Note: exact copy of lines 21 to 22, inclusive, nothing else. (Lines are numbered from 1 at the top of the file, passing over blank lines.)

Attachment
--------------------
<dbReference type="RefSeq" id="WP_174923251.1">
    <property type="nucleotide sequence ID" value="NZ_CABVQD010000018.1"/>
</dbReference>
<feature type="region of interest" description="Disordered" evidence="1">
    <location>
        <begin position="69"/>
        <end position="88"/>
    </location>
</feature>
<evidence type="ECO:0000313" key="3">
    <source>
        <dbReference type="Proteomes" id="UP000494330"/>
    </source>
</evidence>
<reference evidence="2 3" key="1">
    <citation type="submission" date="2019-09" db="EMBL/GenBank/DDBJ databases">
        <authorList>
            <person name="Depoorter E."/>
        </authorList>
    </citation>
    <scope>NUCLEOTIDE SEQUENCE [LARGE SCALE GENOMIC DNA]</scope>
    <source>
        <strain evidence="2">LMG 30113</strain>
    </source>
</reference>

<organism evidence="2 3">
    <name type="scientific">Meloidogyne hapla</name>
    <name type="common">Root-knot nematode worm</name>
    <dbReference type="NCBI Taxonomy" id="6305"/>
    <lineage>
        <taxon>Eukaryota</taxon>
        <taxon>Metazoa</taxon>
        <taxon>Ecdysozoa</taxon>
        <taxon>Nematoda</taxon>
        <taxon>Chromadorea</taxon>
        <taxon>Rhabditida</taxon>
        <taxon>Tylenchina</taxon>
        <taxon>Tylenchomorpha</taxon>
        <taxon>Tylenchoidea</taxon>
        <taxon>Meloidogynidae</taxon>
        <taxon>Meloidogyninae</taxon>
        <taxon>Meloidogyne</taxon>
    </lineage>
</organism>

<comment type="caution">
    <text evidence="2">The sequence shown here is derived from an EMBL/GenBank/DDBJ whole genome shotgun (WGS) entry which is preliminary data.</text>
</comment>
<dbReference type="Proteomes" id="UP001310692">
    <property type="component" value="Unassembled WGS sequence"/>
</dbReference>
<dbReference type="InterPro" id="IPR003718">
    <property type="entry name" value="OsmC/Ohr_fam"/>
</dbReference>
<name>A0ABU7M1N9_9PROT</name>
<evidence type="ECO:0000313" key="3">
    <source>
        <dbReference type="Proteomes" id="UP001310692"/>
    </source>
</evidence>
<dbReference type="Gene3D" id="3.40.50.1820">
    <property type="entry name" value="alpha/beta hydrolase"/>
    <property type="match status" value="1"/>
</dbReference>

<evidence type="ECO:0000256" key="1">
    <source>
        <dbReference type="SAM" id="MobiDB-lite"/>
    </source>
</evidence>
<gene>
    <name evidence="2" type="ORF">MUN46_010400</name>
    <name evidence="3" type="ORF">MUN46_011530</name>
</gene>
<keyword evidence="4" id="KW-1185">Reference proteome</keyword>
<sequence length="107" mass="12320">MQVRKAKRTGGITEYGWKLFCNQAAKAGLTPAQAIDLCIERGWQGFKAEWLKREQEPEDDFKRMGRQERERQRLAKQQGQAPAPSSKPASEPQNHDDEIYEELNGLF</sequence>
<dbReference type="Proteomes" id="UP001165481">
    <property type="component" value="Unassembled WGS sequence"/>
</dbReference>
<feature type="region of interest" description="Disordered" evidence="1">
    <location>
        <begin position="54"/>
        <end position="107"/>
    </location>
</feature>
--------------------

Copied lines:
    <scope>NUCLEOTIDE SEQUENCE [LARGE SCALE GENOMIC DNA]</scope>
    <source>